Domestic Resource Mobilization Takes Root in El Salvador ... and Beyond?

An encouraging trend in development is gaining speed: more  countries want to do more to fund their own development, and donors are on board. At the July 2015 Third International Conference on Financing for Development in Addis Ababa, Ethiopia, attended by more than 110 heads of state, ministers, and officials from 38 countries, donors pledged a doubling of assistance by 2020 for programs to increase domestic resource mobilization.

When a “poor” country improves its financial health and thus its ability to fund public services such as education and health care, it is more than just a victory for  dollars and cents. Stepping up domestic resource mobilization, the Addis attendees agreed, “is core to ensuring solid financing of the Post-2015 Development Agenda. [While] domestic public resources are a more stable and sustainable source of income, they also strengthen a legitimate relationship between citizens and the state and foster good governance.”


We know from experience in El Salvador that governments can increase their cash flow, provide more essential services, and do a better job of managing domestic revenues and expenditures. But such turnarounds demand three key ingredients: time, commitment, and openness.

For more than a decade, the U.S. Agency for International Development (USAID)—in a series of projects implemented by DAI—has helped the government of El Salvador to greatly increase tax revenues. This has enabled the country to invest more in public services such as health care while promoting transparency, accountability, and efficiency. In doing so, we have demonstrated that a comprehensive and long-term fiscal reform approach can greatly assist a country in strengthening its financial standing.

Raising Revenues, Not Tax Rates

In 2005, DAI was awarded the Tax Policy and Administration Reform (TPAR) project, a five-year USAID program to modernize and improve El Salvador’s tax administration. TPAR designed and implemented a system that increased tax collections for the government without increasing tax rates while minimizing tax evasion and avoidance.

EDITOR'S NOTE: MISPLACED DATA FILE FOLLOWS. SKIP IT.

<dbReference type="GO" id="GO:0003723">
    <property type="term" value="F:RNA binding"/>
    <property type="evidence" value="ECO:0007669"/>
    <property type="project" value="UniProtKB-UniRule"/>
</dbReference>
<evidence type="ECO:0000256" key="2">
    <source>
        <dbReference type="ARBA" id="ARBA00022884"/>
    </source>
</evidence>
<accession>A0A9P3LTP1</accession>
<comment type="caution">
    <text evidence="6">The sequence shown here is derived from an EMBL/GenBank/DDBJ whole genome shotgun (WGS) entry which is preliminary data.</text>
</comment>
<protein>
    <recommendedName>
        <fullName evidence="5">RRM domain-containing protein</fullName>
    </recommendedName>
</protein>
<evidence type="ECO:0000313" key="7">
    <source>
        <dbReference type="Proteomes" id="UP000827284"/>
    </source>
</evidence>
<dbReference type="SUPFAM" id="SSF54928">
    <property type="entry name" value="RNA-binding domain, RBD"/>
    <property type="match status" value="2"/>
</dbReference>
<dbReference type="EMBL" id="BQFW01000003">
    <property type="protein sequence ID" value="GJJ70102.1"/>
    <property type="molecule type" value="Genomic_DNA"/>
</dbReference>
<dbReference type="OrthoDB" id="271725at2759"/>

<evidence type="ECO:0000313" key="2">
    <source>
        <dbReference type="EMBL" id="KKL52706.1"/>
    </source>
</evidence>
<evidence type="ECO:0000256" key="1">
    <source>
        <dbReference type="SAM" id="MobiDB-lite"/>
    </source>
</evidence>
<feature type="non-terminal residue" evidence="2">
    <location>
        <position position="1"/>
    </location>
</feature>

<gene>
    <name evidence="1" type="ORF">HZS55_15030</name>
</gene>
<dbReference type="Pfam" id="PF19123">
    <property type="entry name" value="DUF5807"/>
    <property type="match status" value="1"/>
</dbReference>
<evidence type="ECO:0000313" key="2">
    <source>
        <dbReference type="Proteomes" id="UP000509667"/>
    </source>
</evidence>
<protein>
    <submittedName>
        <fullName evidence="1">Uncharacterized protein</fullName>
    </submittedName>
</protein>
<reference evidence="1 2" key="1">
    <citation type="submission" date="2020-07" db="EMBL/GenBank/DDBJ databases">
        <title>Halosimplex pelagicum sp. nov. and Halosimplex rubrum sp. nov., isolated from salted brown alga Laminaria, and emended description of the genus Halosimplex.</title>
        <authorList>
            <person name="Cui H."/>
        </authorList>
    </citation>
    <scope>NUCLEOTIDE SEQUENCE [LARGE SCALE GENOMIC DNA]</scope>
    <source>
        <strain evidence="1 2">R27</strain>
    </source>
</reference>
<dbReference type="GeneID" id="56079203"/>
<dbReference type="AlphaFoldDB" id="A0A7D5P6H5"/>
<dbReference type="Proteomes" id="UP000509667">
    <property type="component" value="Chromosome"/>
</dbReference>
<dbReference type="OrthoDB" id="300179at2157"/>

TPAR made significant strides in helping El Salvador advance its fiscal reform agenda. Importantly, it enabled the government to mobilize on average more than $300 million annually in additional tax revenue from 2004 to 2011, without raising tax rates. TPAR also:

  • Increased the tax-to-gross domestic product ratio from 12.2 percent in 2004 to 14.1 percent in 2007, strengthening El Salvador’s ability to meet its financial obligations.
  • Supported formation of new offices for Criminal Investigation, Fiscal Compliance, and Excise Tax, which helped secure nearly $38 million in additional tax revenues.
  • Developed and launched a modernized IT infrastructure at the Dirección General de Impuestos Internos (DGII), which served as the foundation for improved operations and greater efficiency; we then assisted the DGII in implementing the fiscal reform agenda of 2009, which generated an additional $66 million in tax revenue.

Again, El Salvador accomplished these revenue gains  not by raising tax rates but by improving policies and systems, training people, and being forthright with its taxpayers. The new Taxpayer Assistance Call Center provides orientation and legal guidance to taxpayers regarding their tax obligations. The Taxpayer Advocate Unit was instituted to protect taxpayers’ rights and increase accountability in tax administration. We increased the transparency, efficiency, and fairness of tax audits by developing a Case Selection and Management System (CSMS) that automates the audit selection process.

But even after five years, the job—the process—was far from over.